On Tully's name, and shook his crimson steel,
And bade the father of his country hail !
For lo! the tyrant prostrate on the dust;
And Rome again is free.

It has been imagined by an ingenious author, that terror is the source of the sublime, and that no objects have this character, but such as prodace impressions of pain and danger. Many terrible objects are indeed highly sublime ; nor does grandeur refuse alliance with the idea of danger. Bat the sublime does not consist wholly in modes of danger and pain. In many grand objects there is not the least coincidence with terror; as in the magnificent prospect of widely extended plains, and of the starry firmament; or in the moral dispositions and sentiments, which we contemplate with high admiration. In many painful and terrible objects also, it is evident, there is no sort of grandeur. The amputation of a limb, or the bite of a snake, is in the highest degree teçrible; but they are destitute of all claim whatever to sublimity. It seems just to allow that mighty force or power, whether attended by terror or not, whether employed in protecting or alarming us, has a better title, than any thing yet mentioned, to be the fundamental quality of the sublime. There appears to be no sublime object, into the idea of which strength and force either enter not directly, or are not at least intimately associated, by conducting our thoughts to some astonishing power, as concerned in the production of the object.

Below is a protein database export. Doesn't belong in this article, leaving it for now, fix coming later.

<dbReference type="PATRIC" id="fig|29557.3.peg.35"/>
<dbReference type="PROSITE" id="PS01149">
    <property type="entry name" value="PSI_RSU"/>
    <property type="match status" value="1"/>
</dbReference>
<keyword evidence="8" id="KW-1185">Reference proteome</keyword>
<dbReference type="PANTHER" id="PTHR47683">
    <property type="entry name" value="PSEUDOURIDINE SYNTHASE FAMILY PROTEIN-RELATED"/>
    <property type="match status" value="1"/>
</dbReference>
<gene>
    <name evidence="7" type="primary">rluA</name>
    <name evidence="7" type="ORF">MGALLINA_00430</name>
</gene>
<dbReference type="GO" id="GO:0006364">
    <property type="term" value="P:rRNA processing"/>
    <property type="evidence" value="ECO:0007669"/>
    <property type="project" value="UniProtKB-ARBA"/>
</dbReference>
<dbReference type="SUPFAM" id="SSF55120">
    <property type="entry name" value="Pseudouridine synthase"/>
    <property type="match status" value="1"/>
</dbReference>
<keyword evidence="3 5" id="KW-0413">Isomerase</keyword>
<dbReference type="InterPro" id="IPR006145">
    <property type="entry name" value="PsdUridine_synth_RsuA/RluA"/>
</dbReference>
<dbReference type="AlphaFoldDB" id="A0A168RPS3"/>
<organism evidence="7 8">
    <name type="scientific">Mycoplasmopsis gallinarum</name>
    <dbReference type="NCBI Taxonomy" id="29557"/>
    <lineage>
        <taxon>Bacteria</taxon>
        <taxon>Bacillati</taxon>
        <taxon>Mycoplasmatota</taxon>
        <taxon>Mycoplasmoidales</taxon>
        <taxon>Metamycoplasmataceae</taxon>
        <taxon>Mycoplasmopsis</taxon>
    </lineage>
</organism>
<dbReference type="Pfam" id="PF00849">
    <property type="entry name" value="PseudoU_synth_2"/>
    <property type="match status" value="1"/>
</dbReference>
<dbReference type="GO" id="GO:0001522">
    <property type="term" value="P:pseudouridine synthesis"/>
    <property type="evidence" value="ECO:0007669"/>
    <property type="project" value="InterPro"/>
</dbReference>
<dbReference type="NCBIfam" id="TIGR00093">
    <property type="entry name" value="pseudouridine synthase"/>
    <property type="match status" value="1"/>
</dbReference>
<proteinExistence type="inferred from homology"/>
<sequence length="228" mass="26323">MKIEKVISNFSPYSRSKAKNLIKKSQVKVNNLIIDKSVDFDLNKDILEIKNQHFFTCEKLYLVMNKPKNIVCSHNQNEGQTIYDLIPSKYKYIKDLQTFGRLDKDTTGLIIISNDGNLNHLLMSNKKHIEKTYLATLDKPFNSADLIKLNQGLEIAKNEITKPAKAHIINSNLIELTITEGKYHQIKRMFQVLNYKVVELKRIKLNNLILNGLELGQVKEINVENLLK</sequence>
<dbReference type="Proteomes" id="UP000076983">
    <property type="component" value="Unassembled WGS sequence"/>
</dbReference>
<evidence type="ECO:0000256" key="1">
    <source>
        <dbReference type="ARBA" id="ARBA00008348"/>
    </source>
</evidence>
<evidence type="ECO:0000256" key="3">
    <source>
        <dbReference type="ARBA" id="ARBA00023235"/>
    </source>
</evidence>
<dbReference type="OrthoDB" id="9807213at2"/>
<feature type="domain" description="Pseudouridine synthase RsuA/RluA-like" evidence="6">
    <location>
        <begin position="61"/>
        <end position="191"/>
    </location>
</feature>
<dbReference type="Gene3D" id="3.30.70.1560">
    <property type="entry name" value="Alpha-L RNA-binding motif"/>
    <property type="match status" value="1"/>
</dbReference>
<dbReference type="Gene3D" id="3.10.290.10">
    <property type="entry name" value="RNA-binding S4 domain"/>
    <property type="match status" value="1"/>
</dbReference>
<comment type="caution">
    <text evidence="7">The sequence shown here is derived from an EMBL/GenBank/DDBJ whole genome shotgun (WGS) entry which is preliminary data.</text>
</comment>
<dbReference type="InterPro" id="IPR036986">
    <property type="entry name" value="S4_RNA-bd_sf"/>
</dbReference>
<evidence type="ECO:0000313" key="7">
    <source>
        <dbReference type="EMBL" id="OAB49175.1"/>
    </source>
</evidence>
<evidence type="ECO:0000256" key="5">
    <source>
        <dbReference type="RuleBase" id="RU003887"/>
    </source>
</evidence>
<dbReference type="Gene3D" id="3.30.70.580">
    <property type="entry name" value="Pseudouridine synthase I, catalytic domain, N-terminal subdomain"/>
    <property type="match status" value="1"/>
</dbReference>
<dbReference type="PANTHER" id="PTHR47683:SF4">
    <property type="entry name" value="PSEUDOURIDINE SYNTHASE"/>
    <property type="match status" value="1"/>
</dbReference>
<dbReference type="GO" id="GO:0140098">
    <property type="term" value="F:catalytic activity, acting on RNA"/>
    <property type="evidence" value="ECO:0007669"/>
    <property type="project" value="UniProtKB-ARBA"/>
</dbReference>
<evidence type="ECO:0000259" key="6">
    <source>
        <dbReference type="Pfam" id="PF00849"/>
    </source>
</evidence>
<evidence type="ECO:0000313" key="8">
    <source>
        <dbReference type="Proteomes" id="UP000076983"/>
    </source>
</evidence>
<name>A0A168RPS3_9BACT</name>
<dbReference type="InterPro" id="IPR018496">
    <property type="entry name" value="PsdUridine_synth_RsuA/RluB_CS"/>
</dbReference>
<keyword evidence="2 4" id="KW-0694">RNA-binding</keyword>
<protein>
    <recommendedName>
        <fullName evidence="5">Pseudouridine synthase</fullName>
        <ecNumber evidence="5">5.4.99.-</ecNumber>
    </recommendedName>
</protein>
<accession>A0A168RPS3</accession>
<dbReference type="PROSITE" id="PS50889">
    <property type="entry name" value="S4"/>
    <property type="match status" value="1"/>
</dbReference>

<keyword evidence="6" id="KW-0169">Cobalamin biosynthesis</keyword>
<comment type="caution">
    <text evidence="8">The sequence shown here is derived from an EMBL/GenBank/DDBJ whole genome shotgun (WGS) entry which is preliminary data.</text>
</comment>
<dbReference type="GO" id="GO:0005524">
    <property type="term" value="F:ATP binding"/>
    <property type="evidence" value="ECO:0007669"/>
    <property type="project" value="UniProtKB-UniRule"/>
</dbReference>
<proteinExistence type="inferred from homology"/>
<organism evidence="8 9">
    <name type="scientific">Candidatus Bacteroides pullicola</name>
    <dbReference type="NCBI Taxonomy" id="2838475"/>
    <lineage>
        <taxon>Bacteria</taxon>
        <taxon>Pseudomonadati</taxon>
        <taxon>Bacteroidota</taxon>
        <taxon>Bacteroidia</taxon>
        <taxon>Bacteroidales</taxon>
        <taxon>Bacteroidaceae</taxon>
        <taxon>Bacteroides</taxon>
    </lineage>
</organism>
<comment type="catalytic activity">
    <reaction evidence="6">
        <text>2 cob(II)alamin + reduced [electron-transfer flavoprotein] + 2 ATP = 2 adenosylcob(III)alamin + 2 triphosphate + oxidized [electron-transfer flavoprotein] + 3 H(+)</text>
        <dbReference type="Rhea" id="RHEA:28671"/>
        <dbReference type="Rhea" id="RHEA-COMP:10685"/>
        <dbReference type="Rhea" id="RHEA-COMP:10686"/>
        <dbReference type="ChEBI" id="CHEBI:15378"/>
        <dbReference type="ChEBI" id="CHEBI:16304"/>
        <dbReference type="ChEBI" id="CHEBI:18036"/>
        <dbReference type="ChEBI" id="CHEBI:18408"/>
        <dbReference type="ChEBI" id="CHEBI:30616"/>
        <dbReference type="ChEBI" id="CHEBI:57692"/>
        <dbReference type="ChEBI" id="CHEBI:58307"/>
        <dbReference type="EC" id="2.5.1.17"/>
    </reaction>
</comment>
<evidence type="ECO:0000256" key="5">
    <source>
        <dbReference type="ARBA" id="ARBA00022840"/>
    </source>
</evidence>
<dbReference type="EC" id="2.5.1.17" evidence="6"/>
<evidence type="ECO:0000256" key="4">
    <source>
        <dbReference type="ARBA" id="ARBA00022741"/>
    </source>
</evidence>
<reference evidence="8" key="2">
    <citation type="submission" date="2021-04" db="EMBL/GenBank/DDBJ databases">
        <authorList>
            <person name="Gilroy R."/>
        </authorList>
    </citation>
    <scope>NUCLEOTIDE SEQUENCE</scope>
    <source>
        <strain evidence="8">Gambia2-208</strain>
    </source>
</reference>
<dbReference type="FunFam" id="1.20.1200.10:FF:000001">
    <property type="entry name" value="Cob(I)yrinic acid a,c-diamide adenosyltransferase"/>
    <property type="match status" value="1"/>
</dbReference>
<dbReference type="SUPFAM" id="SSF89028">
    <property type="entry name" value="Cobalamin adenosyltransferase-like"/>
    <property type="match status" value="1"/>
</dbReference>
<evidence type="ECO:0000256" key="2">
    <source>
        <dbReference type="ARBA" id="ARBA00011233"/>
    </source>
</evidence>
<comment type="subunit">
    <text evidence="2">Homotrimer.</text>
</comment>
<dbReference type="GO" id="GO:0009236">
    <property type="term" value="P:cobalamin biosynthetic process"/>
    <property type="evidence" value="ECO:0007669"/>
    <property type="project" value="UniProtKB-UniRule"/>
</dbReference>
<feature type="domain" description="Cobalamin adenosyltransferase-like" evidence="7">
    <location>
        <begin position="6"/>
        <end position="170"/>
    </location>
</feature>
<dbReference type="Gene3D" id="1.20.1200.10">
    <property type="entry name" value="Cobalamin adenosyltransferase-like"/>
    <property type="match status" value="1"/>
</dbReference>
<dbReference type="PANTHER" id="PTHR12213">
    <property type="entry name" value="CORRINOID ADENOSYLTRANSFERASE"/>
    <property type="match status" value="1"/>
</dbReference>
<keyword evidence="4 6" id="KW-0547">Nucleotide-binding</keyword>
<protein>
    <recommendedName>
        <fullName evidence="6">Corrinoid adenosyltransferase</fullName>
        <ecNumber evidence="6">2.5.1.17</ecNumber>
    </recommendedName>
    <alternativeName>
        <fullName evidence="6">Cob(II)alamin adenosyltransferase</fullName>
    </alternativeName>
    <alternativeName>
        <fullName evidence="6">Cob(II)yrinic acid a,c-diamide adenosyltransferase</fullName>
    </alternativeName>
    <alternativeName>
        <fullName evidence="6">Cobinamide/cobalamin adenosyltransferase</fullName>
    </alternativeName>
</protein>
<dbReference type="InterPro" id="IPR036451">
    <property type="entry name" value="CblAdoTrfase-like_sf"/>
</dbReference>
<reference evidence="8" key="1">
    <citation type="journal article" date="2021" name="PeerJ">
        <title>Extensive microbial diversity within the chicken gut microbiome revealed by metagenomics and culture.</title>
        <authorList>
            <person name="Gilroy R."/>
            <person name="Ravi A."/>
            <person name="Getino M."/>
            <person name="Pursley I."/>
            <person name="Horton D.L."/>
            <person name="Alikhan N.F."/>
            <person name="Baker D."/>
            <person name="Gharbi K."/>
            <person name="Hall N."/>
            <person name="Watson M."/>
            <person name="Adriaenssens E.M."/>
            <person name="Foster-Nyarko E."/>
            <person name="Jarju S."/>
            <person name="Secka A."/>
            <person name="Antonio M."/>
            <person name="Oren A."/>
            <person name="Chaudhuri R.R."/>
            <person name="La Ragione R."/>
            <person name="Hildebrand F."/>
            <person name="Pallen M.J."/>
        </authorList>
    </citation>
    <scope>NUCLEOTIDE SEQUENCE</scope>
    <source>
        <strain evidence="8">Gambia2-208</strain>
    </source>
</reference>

THE foundation of the sublime in composition must always be laid in the nature of the object described. Unless it be such an object, as, if presented to our sight, if exhibited to us in reality, would excite ideas of that elevating, that awful, and magnificent kind, which we call sublime ; the description, however finely drawn, is not entitled to be placed under this class.

This excludes all objects, which are merely beautiful, gay, or elegant. Beside, the object must not only in itself be sublime, but it must be placed before us in such a light, as is best calculated to give us a clear and full impression of it; it must be described with strength, conciseness, and simplicity. This depends chiefly upon the lively impression, which the poet or orator has of the object, which he exhibits; and upon his being deeply affected and animated by the sublime idea, which he would convey. If his own feeling be languid, he can never inspire his reader with any strong emotion. Instances, which on this subject, are extremely necessary, will clearly show the importance of all these requisites.

It is chiefly among ancient authors, that we are to look for the most striking instances of the subline. The early ages of the world, and the uncultivated state of society were peculiarly favourable to the emotions of sublimity. The genius of men was then very prone to admiration and astonishment. Meeting continually new and strange objects, their imagination was kept glowing, and their passions were often raised to the utmost. They thought and expressed themselves boldly without restraint. In the progress of society the genius and manners of men have undergone a change more favourable to accuracy, than to strength or sublimity.

Of all writings, ancient or modern, the sacred scriptures afford the most striking instances of the sublime. In them the descriptions of the Supreme Being are wonderfully noble, both frona the grandeur of the object, and the manner of representing it. What an assemblage of awful and sublime ideas is presented to us in that passage of the eighteenth Psalm, where an appearance of the Almighty is described ! “In my distress I called upon the Lord; he heard my voice out of his temple, and my cry came before him. Then the earth shook and trembled; the foundations of the bills were moved; because he was wroth. He bowed the heavens, and came down, and darkness was under his feet; and he did